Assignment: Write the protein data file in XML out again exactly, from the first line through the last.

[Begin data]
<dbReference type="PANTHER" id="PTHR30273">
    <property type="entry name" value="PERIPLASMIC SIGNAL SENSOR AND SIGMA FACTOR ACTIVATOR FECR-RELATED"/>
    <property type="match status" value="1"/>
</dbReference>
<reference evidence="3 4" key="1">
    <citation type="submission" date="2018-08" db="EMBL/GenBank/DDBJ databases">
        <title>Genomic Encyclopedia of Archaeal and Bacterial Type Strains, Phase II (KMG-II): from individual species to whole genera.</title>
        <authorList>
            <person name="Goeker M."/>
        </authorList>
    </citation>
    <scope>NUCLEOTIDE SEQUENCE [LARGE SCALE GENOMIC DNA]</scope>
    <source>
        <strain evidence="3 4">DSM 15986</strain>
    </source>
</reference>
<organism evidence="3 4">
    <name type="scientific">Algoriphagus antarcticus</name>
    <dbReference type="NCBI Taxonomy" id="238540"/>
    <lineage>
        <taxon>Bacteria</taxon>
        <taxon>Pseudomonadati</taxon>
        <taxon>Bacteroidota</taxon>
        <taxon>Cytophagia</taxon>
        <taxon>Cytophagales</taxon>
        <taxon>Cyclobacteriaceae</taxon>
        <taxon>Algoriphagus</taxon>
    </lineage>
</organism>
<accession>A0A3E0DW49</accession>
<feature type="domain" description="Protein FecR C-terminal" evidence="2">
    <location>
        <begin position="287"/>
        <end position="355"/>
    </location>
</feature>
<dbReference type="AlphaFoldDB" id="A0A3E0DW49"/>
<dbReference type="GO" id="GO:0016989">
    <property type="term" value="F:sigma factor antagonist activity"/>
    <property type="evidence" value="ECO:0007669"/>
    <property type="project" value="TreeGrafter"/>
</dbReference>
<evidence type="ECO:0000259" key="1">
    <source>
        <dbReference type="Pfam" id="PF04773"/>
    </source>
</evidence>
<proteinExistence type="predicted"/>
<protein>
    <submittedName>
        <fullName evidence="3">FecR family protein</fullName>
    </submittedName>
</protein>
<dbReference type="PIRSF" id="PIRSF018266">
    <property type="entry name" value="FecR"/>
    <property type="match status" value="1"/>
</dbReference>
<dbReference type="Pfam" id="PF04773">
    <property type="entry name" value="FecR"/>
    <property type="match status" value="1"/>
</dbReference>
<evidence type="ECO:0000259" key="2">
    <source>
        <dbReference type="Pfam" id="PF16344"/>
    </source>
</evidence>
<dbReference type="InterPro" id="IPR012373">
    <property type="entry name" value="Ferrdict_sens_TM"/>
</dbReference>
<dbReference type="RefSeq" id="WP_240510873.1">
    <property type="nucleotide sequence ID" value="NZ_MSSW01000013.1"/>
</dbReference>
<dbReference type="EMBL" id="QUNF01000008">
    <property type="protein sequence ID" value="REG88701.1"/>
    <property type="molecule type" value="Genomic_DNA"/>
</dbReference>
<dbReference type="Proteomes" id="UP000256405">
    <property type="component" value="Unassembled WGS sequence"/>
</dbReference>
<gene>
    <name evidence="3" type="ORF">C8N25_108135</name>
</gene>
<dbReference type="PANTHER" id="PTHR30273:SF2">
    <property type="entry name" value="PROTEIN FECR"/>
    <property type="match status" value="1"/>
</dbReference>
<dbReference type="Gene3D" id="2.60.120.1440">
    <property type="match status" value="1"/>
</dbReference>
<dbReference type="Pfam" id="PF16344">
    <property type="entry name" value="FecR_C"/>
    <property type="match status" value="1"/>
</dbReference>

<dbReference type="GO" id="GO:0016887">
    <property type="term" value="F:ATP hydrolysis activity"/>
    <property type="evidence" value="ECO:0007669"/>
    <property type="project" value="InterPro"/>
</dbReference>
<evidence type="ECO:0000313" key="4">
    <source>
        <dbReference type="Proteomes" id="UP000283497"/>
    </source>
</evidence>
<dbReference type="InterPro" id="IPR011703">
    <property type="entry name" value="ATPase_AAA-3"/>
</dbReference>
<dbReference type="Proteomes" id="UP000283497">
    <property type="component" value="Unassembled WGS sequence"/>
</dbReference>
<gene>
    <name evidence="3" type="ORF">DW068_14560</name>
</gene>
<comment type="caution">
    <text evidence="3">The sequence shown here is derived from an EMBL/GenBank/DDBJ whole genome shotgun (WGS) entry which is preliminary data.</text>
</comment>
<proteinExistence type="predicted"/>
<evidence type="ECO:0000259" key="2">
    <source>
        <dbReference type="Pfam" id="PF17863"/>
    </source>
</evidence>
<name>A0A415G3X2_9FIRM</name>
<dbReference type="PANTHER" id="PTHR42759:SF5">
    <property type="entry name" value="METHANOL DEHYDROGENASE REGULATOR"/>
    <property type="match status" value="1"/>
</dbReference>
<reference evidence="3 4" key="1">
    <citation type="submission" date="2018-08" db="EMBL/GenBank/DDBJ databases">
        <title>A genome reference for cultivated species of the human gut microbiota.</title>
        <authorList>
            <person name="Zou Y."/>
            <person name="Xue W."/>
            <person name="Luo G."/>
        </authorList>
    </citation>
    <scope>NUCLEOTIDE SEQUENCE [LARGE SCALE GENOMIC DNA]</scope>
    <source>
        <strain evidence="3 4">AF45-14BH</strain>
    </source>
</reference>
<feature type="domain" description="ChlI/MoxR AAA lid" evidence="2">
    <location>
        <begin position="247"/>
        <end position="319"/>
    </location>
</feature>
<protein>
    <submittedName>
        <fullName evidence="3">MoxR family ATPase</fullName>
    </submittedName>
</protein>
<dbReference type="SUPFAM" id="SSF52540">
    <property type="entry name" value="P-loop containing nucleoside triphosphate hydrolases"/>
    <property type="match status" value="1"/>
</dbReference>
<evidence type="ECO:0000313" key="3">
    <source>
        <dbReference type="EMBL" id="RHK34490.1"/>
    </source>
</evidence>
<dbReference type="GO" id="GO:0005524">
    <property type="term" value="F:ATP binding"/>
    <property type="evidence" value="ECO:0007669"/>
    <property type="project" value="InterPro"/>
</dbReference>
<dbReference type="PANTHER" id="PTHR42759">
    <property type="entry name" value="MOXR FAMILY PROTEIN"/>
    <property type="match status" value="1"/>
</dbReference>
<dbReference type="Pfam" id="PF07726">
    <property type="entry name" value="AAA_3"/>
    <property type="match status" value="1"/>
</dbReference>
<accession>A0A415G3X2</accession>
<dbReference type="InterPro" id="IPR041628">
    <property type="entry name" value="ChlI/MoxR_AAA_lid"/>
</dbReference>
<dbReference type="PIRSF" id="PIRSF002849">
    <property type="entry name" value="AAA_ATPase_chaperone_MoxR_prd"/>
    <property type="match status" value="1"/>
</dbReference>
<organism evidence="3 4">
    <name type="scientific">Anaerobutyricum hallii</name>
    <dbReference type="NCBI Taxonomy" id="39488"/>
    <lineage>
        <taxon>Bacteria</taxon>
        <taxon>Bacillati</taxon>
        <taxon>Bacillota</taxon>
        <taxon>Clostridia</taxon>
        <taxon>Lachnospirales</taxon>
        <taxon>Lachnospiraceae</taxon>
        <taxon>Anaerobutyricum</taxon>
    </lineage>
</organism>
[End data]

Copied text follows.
<dbReference type="PANTHER" id="PTHR30273">
    <property type="entry name" value="PERIPLASMIC SIGNAL SENSOR AND SIGMA FACTOR ACTIVATOR FECR-RELATED"/>
    <property type="match status" value="1"/>
</dbReference>
<reference evidence="3 4" key="1">
    <citation type="submission" date="2018-08" db="EMBL/GenBank/DDBJ databases">
        <title>Genomic Encyclopedia of Archaeal and Bacterial Type Strains, Phase II (KMG-II): from individual species to whole genera.</title>
        <authorList>
            <person name="Goeker M."/>
        </authorList>
    </citation>
    <scope>NUCLEOTIDE SEQUENCE [LARGE SCALE GENOMIC DNA]</scope>
    <source>
        <strain evidence="3 4">DSM 15986</strain>
    </source>
</reference>
<organism evidence="3 4">
    <name type="scientific">Algoriphagus antarcticus</name>
    <dbReference type="NCBI Taxonomy" id="238540"/>
    <lineage>
        <taxon>Bacteria</taxon>
        <taxon>Pseudomonadati</taxon>
        <taxon>Bacteroidota</taxon>
        <taxon>Cytophagia</taxon>
        <taxon>Cytophagales</taxon>
        <taxon>Cyclobacteriaceae</taxon>
        <taxon>Algoriphagus</taxon>
    </lineage>
</organism>
<accession>A0A3E0DW49</accession>
<feature type="domain" description="Protein FecR C-terminal" evidence="2">
    <location>
        <begin position="287"/>
        <end position="355"/>
    </location>
</feature>
<dbReference type="AlphaFoldDB" id="A0A3E0DW49"/>
<dbReference type="GO" id="GO:0016989">
    <property type="term" value="F:sigma factor antagonist activity"/>
    <property type="evidence" value="ECO:0007669"/>
    <property type="project" value="TreeGrafter"/>
</dbReference>
<evidence type="ECO:0000259" key="1">
    <source>
        <dbReference type="Pfam" id="PF04773"/>
    </source>
</evidence>
<proteinExistence type="predicted"/>
<protein>
    <submittedName>
        <fullName evidence="3">FecR family protein</fullName>
    </submittedName>
</protein>
<dbReference type="PIRSF" id="PIRSF018266">
    <property type="entry name" value="FecR"/>
    <property type="match status" value="1"/>
</dbReference>
<dbReference type="Pfam" id="PF04773">
    <property type="entry name" value="FecR"/>
    <property type="match status" value="1"/>
</dbReference>
<evidence type="ECO:0000259" key="2">
    <source>
        <dbReference type="Pfam" id="PF16344"/>
    </source>
</evidence>
<dbReference type="InterPro" id="IPR012373">
    <property type="entry name" value="Ferrdict_sens_TM"/>
</dbReference>
<dbReference type="RefSeq" id="WP_240510873.1">
    <property type="nucleotide sequence ID" value="NZ_MSSW01000013.1"/>
</dbReference>
<dbReference type="EMBL" id="QUNF01000008">
    <property type="protein sequence ID" value="REG88701.1"/>
    <property type="molecule type" value="Genomic_DNA"/>
</dbReference>
<dbReference type="Proteomes" id="UP000256405">
    <property type="component" value="Unassembled WGS sequence"/>
</dbReference>
<gene>
    <name evidence="3" type="ORF">C8N25_108135</name>
</gene>
<dbReference type="PANTHER" id="PTHR30273:SF2">
    <property type="entry name" value="PROTEIN FECR"/>
    <property type="match status" value="1"/>
</dbReference>
<dbReference type="Gene3D" id="2.60.120.1440">
    <property type="match status" value="1"/>
</dbReference>
<dbReference type="Pfam" id="PF16344">
    <property type="entry name" value="FecR_C"/>
    <property type="match status" value="1"/>
</dbReference>

<dbReference type="GO" id="GO:0016887">
    <property type="term" value="F:ATP hydrolysis activity"/>
    <property type="evidence" value="ECO:0007669"/>
    <property type="project" value="InterPro"/>
</dbReference>
<evidence type="ECO:0000313" key="4">
    <source>
        <dbReference type="Proteomes" id="UP000283497"/>
    </source>
</evidence>
<dbReference type="InterPro" id="IPR011703">
    <property type="entry name" value="ATPase_AAA-3"/>
</dbReference>
<dbReference type="Proteomes" id="UP000283497">
    <property type="component" value="Unassembled WGS sequence"/>
</dbReference>
<gene>
    <name evidence="3" type="ORF">DW068_14560</name>
</gene>
<comment type="caution">
    <text evidence="3">The sequence shown here is derived from an EMBL/GenBank/DDBJ whole genome shotgun (WGS) entry which is preliminary data.</text>
</comment>
<proteinExistence type="predicted"/>
<evidence type="ECO:0000259" key="2">
    <source>
        <dbReference type="Pfam" id="PF17863"/>
    </source>
</evidence>
<name>A0A415G3X2_9FIRM</name>
<dbReference type="PANTHER" id="PTHR42759:SF5">
    <property type="entry name" value="METHANOL DEHYDROGENASE REGULATOR"/>
    <property type="match status" value="1"/>
</dbReference>
<reference evidence="3 4" key="1">
    <citation type="submission" date="2018-08" db="EMBL/GenBank/DDBJ databases">
        <title>A genome reference for cultivated species of the human gut microbiota.</title>
        <authorList>
            <person name="Zou Y."/>
            <person name="Xue W."/>
            <person name="Luo G."/>
        </authorList>
    </citation>
    <scope>NUCLEOTIDE SEQUENCE [LARGE SCALE GENOMIC DNA]</scope>
    <source>
        <strain evidence="3 4">AF45-14BH</strain>
    </source>
</reference>
<feature type="domain" description="ChlI/MoxR AAA lid" evidence="2">
    <location>
        <begin position="247"/>
        <end position="319"/>
    </location>
</feature>
<protein>
    <submittedName>
        <fullName evidence="3">MoxR family ATPase</fullName>
    </submittedName>
</protein>
<dbReference type="SUPFAM" id="SSF52540">
    <property type="entry name" value="P-loop containing nucleoside triphosphate hydrolases"/>
    <property type="match status" value="1"/>
</dbReference>
<evidence type="ECO:0000313" key="3">
    <source>
        <dbReference type="EMBL" id="RHK34490.1"/>
    </source>
</evidence>
<dbReference type="GO" id="GO:0005524">
    <property type="term" value="F:ATP binding"/>
    <property type="evidence" value="ECO:0007669"/>
    <property type="project" value="InterPro"/>
</dbReference>
<dbReference type="PANTHER" id="PTHR42759">
    <property type="entry name" value="MOXR FAMILY PROTEIN"/>
    <property type="match status" value="1"/>
</dbReference>
<dbReference type="Pfam" id="PF07726">
    <property type="entry name" value="AAA_3"/>
    <property type="match status" value="1"/>
</dbReference>
<accession>A0A415G3X2</accession>
<dbReference type="InterPro" id="IPR041628">
    <property type="entry name" value="ChlI/MoxR_AAA_lid"/>
</dbReference>
<dbReference type="PIRSF" id="PIRSF002849">
    <property type="entry name" value="AAA_ATPase_chaperone_MoxR_prd"/>
    <property type="match status" value="1"/>
</dbReference>
<organism evidence="3 4">
    <name type="scientific">Anaerobutyricum hallii</name>
    <dbReference type="NCBI Taxonomy" id="39488"/>
    <lineage>
        <taxon>Bacteria</taxon>
        <taxon>Bacillati</taxon>
        <taxon>Bacillota</taxon>
        <taxon>Clostridia</taxon>
        <taxon>Lachnospirales</taxon>
        <taxon>Lachnospiraceae</taxon>
        <taxon>Anaerobutyricum</taxon>
    </lineage>
</organism>